Combination Therapy in Treating Nail Fungal Infections

Combination therapy for toenail fungusCombination Therapy in Treating Nail Fungal Infections

Onychomycosis Introduction: Causes and Symptoms

That white or yellowish dot under your nail may not be as innocuous as you think. It may be the start of onychomycosis, or nail fungal infection.

Nail fungi infections are typically caused by dermatophyte fungi or Candida, depending on the region. Dermatophytes are most commonly responsible for fungi infection in temperate Western countries, while Candida yeasts are more prevalent causes of onychomycosis in tropics and subtropics countries.

The dermatological condition begins as a white or yellow spot under the nail. It may affect the toenail or fingernail, including the skin underneath and surrounding it. It may be painless or can cause discomfort to the sufferer. Nails that have fungi infection are usually brittle and thicker than normal. They are also discolored, with some looking opaque white, yellowish, or even greenish. They may even have crumbled edges and a powdery feel. In worst cases, the entire nail may detach from the nail bed.

Treating Nail Fungal Infections with Combination Therapy

Nail fungal infections require regular and lengthy treatment because fungi tend to come back. To make the treatment doubly effective and faster, some physicians recommend combination therapy in treating nail fungal infections. But what exactly is combination therapy?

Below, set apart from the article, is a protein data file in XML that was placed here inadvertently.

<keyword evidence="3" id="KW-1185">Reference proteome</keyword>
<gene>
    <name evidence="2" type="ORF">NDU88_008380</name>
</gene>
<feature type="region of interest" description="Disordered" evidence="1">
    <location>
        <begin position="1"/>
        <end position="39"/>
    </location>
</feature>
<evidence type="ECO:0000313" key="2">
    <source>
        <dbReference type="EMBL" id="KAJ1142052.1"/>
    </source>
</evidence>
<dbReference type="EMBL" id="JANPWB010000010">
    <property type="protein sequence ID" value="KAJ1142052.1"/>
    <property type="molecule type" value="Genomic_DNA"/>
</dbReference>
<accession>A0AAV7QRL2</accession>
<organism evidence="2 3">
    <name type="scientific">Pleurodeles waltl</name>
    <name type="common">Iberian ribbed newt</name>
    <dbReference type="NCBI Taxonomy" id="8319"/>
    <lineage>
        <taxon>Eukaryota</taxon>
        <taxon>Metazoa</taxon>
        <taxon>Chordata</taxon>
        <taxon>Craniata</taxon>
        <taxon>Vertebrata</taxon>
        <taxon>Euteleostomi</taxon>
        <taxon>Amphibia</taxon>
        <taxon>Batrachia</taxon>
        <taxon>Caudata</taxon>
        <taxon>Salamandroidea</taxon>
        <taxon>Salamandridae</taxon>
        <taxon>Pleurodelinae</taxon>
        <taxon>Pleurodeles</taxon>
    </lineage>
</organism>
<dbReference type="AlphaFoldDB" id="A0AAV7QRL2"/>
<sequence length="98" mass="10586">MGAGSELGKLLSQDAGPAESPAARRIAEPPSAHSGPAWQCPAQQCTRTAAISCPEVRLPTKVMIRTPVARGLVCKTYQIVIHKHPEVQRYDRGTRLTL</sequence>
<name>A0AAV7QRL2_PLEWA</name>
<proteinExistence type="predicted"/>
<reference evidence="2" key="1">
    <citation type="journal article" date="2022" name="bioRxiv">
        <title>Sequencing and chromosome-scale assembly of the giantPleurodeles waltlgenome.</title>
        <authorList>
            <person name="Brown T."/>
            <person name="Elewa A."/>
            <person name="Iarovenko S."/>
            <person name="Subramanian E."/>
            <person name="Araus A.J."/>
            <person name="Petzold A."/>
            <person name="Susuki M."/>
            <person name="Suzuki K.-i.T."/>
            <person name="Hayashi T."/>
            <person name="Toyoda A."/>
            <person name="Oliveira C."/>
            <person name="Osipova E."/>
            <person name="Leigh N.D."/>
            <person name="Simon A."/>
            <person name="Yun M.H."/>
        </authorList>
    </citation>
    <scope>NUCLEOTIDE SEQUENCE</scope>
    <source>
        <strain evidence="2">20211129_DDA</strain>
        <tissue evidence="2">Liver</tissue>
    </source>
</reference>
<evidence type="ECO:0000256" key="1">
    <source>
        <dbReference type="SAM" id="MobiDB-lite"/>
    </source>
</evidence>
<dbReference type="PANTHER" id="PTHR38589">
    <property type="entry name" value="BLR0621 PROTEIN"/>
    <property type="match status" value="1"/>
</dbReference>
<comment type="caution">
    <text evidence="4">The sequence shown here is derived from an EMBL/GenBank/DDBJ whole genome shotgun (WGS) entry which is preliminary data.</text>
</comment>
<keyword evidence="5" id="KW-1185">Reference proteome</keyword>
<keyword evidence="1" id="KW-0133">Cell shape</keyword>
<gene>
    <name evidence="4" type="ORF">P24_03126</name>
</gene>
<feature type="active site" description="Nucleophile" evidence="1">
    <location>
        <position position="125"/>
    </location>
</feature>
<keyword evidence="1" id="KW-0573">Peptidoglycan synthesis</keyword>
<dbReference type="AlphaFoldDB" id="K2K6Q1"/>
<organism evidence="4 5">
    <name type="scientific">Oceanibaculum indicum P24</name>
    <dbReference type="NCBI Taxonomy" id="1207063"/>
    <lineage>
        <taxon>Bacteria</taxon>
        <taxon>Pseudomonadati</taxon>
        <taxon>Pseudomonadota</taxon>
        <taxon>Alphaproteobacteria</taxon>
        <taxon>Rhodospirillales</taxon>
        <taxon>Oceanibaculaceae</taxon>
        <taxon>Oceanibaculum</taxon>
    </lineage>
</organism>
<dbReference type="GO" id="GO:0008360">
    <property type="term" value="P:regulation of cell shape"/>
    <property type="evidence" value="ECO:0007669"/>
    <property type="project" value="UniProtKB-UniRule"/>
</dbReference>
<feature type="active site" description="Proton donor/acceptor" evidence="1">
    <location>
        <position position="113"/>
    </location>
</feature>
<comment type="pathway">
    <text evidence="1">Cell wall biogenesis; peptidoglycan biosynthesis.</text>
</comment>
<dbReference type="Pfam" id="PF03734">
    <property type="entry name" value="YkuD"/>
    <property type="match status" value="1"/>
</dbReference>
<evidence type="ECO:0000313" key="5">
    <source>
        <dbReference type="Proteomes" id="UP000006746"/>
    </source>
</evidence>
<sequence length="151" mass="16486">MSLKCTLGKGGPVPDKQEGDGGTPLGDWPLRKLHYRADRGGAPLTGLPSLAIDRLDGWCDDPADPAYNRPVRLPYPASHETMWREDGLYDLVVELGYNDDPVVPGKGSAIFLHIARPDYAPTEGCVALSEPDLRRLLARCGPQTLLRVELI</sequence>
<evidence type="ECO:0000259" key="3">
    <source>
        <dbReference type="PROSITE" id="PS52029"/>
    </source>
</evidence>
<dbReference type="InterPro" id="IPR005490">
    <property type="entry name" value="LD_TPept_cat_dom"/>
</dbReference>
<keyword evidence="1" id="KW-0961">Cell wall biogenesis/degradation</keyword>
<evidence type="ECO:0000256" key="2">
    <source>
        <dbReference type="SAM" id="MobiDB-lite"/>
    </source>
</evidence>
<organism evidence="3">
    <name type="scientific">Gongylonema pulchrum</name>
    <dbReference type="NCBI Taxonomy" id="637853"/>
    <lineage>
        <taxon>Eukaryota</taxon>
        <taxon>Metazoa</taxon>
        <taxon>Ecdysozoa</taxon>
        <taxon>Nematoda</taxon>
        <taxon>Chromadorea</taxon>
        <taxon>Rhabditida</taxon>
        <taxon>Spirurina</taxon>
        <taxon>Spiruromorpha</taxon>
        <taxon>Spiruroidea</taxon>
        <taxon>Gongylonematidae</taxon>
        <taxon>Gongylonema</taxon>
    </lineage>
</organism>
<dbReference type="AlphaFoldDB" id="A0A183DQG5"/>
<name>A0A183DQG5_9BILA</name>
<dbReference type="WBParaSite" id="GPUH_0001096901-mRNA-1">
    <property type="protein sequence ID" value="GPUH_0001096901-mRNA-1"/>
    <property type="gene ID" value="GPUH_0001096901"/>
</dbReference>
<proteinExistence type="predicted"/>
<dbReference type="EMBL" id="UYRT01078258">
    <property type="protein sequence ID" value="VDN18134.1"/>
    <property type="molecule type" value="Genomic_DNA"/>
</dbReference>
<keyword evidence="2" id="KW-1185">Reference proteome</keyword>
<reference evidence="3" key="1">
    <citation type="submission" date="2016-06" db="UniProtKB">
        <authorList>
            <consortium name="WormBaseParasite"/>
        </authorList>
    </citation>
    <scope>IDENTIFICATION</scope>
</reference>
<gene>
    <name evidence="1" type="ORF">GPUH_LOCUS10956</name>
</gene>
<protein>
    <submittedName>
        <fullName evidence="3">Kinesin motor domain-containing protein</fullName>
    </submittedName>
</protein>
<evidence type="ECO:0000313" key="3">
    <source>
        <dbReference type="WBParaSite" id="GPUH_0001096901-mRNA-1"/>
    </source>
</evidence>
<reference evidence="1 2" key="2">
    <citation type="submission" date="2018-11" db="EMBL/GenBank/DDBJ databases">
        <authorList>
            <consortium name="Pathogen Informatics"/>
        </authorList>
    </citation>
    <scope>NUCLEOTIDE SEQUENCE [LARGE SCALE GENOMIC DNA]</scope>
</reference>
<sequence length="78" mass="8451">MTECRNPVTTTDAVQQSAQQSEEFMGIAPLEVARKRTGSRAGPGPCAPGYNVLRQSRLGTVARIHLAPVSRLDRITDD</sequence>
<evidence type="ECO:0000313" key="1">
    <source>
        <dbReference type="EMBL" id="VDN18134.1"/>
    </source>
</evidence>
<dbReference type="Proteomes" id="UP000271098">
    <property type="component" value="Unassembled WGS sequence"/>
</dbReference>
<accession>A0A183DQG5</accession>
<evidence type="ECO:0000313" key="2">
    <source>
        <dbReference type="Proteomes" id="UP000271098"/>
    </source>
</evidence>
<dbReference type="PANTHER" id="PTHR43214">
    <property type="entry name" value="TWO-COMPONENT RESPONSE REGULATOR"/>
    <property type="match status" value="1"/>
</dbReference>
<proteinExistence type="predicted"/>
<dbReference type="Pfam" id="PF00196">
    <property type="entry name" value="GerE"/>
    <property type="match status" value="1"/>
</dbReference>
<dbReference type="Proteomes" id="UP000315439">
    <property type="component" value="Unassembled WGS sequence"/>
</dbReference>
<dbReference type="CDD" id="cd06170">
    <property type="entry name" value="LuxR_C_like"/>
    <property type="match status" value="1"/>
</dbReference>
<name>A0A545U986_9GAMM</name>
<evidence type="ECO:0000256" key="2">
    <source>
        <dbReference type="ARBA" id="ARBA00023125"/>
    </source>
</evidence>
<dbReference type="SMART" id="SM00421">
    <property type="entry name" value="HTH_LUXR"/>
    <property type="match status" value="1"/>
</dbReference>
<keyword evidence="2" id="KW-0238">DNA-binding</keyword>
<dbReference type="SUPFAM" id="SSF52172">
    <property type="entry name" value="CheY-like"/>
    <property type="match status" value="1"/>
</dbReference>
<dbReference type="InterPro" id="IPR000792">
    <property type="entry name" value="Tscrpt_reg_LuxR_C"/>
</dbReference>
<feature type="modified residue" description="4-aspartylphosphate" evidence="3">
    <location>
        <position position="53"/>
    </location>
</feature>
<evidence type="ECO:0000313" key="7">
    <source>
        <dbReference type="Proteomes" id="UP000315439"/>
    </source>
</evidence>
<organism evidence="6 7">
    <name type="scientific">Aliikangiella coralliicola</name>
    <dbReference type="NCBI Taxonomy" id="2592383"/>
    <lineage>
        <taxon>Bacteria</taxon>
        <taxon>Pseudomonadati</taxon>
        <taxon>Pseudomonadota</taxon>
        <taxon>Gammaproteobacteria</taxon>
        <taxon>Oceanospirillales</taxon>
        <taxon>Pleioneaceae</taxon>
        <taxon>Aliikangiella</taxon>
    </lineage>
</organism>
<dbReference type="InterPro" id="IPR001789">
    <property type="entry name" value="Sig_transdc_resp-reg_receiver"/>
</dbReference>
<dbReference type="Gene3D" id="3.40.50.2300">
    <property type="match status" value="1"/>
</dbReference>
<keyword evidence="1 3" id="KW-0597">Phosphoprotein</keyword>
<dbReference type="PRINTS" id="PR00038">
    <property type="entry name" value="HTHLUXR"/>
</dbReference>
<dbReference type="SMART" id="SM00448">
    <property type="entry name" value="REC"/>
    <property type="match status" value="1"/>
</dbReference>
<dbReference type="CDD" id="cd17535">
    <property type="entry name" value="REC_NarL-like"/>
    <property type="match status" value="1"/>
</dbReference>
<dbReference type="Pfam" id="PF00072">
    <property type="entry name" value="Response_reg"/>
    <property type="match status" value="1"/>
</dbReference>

Simply put, combination therapy is the use of multiple medications or therapies to fight the same condition. It can mean a variety of combinations, such as oral drugs and topical ointments, or medical therapies and psychological therapies. It is a more preferred approach than monotherapy, or the use of one medication, as the latter may not always produce desired results.

Each treatment must be an approved method by an official drug agency of a country—the Food and Drug Administration (FDA) in the US—in order to be effective and safe. If the medications, or even one of the medications, are not FDA-approved, the results of the treatment would not be as successful or would even be dangerous to the patient’s health.

In treating nail fungal infection, combination therapy is usually recommended and preferred to increase the cure rate. As fungi are notoriously difficult to get rid of and are likely to return, combination therapy of topical medications and other forms of treatments would decrease the chance of prolonged treatment.